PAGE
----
Chaperones

Chaperones are PEGylated liposomes which may be used by themselves and applied either topically or subcutaneously to escort (“chaperone”) endogenous proteins and peptides (the Agent of Interest) in the body to extend their kinetics.

The liposomes use polyethyleneglycol (PEG) tethered to the head group of a fatty acid chain that itself is embedded in the wall of the vesicle. The PEG provides some very useful attributes to the Chaperone vesicle, in particular it cloaks the vesicle in a sphere of water, meaning the Chaperoned protein or peptide has a longer half life in the body, extending dosing intervals, reducing dosing amounts, and saving costs. In addition, the presence of PEG can allow for a change of administration from intravenous to subcutaneous as previously “sticky” proteins or peptides become water covered and less sticky Chaperoned AOIs.

The PEG is tethered to the surface of the liposome via a carefully-chosen functional group that not only provides for the covalent attachment of PEG but also provides a very useful anchoring site. Certain proteins that have a particular sequence of amino acids (a consensus sequence) within their structure have a natural affinity for this functional group.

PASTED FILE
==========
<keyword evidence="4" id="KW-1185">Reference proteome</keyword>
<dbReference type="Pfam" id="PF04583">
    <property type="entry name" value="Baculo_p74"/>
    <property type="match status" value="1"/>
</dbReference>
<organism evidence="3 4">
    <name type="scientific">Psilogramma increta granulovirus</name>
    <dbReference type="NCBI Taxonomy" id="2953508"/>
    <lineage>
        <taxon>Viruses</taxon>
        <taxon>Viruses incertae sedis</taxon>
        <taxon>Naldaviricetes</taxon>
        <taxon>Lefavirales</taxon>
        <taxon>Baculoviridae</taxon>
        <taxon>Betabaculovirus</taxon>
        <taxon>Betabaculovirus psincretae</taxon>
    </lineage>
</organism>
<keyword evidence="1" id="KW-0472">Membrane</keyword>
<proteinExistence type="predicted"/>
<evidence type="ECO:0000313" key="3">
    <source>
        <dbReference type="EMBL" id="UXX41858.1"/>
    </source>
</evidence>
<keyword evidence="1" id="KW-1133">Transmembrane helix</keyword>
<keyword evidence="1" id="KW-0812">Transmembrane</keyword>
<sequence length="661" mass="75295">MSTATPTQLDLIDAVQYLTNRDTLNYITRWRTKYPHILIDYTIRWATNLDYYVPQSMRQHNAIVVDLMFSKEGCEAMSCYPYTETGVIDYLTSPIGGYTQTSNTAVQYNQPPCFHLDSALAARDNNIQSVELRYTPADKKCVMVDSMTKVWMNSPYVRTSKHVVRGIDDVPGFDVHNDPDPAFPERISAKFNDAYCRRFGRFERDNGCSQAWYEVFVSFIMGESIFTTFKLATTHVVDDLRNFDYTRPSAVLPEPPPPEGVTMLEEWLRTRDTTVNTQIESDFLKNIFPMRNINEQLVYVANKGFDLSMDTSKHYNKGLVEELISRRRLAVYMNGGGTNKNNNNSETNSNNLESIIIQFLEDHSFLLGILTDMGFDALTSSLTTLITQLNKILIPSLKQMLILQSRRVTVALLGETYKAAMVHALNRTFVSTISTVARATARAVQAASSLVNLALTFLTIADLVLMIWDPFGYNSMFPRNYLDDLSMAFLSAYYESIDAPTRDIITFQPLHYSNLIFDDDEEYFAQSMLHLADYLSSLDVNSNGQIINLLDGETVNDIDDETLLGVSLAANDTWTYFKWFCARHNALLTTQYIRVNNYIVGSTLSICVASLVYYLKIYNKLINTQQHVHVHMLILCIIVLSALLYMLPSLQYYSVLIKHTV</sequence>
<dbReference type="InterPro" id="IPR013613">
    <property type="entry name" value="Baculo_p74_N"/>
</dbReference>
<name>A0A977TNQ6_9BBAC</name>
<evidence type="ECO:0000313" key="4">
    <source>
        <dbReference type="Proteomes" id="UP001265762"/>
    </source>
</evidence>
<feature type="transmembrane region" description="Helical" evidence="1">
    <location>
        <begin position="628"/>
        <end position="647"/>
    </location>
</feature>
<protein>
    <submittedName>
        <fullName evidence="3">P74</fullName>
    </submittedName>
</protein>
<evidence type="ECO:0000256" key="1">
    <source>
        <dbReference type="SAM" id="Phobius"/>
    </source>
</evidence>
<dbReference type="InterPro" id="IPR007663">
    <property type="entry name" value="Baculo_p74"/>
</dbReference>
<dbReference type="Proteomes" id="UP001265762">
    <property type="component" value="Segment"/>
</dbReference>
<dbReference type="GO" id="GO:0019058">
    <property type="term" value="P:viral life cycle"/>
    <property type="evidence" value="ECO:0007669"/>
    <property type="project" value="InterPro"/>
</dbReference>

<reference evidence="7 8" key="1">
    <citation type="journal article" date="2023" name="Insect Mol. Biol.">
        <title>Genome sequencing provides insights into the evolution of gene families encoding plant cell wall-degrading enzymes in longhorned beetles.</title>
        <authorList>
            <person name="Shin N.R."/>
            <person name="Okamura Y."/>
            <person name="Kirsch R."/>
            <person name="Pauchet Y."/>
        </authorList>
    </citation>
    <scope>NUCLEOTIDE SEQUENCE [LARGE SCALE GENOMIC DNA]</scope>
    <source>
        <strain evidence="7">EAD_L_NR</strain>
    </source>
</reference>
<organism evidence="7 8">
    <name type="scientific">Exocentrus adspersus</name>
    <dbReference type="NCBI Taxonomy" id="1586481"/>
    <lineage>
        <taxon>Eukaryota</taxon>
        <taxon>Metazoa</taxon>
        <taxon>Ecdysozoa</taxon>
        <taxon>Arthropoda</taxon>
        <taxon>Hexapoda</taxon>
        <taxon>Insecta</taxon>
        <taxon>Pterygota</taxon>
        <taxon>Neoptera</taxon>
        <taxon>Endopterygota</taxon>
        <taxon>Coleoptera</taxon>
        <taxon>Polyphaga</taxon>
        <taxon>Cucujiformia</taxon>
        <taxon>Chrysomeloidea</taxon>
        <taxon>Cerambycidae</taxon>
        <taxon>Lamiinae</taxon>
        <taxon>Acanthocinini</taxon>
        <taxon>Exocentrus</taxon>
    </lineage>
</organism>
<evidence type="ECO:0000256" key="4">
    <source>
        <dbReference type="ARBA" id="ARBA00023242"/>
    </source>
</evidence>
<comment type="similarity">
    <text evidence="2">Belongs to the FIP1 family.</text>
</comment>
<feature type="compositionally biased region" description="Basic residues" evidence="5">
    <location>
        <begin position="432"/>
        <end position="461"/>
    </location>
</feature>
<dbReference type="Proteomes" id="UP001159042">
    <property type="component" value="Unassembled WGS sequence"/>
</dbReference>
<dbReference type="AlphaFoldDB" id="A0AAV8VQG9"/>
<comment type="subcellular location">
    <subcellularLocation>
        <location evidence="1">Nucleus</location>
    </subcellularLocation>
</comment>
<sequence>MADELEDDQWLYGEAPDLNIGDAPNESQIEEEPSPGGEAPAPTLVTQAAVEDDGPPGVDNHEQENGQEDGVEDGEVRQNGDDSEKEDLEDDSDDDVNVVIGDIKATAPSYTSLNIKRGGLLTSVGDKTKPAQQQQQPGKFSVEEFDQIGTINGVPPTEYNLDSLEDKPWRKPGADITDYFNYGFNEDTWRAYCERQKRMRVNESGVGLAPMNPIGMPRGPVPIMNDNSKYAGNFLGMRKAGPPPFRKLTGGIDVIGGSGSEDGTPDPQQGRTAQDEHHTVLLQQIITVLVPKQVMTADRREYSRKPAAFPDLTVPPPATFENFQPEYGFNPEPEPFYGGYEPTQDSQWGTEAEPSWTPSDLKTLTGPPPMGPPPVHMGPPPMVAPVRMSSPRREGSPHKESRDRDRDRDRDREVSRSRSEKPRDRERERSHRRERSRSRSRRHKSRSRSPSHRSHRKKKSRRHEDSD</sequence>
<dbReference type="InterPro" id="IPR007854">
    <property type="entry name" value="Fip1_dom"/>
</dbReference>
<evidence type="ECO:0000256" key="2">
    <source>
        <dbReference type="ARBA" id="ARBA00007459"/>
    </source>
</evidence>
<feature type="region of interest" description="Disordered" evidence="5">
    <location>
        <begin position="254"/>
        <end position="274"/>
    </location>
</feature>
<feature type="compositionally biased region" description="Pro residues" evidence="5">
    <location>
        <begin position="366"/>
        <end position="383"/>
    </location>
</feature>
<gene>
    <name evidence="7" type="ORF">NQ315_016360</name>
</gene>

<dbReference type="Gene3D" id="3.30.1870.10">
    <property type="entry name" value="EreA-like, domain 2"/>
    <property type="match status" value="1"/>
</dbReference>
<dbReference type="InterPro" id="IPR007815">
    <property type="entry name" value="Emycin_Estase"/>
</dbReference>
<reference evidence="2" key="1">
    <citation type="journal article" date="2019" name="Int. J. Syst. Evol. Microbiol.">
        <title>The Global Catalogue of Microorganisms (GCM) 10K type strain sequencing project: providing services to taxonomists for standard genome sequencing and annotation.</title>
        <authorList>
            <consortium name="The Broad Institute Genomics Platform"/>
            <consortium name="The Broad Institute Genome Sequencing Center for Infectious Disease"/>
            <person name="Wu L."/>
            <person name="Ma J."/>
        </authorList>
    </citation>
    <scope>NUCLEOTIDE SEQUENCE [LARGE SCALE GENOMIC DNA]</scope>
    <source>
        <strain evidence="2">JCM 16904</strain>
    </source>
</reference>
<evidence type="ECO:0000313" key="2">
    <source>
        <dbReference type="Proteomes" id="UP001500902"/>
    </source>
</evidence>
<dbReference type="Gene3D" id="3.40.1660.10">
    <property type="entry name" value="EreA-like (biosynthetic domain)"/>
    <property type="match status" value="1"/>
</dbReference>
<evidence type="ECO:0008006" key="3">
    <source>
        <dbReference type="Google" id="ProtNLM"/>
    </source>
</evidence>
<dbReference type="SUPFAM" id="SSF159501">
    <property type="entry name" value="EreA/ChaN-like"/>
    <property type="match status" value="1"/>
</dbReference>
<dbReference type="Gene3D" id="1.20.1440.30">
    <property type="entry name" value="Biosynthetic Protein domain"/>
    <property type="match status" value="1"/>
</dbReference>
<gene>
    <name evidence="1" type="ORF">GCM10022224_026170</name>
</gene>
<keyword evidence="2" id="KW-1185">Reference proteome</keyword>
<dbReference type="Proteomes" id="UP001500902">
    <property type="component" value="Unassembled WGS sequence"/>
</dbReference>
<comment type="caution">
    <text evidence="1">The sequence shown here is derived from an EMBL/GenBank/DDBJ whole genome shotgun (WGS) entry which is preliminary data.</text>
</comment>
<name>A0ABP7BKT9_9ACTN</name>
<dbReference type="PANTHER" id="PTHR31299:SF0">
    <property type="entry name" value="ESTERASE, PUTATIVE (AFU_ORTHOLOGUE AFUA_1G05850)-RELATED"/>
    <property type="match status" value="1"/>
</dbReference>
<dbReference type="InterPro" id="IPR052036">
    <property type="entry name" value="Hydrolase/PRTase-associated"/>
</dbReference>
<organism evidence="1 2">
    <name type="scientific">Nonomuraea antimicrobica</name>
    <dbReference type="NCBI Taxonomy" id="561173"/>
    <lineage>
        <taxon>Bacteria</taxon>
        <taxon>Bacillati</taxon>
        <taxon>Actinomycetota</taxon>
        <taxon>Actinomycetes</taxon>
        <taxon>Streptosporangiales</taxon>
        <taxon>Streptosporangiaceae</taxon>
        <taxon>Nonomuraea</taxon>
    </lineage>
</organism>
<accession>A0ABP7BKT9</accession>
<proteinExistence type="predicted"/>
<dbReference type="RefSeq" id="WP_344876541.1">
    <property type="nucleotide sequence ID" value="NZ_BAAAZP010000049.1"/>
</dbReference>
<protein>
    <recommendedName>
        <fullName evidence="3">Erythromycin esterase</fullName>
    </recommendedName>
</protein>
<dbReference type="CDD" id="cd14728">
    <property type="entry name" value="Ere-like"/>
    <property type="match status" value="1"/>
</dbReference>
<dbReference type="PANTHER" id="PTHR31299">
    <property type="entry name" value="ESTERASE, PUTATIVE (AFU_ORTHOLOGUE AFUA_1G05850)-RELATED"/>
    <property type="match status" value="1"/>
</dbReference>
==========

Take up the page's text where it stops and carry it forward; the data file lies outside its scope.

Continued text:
This facilitates strong non-covalent bonding between the Chaperone and the AOI. The strength of this affiliation is normally expressed in terms of an on/off ratio, where the molecules are assessed and measured to see what percentage of time they are pressed against each other at the target site of the AOI (on) and the percentage that they are not (off). Pro Bono Bio has developed Chaperoned AOIs with an on/off sequence as high as 80/20. This means that, even when they are “off” they are very close to each other.

Careful selection of the right site on the AOI molecule means that the functionality of the Chaperoned AOI is unimpaired. Additionally it is possible to use the Chaperone to cover problematic epitopes on the surface of the AOI, which otherwise cause undesirable immune reactions within a patient group.

The benefits provided by Chaperoning are that unchanged and proven AOIs can be delivered and sustained in the body so that dosing, administration and cost benefits are achieved without having to characterise and develop a new chemical or biological entity. Regulators, payors, physicians and patients can all rely on the established safety profile of an existing treatment that has simply been made to work better.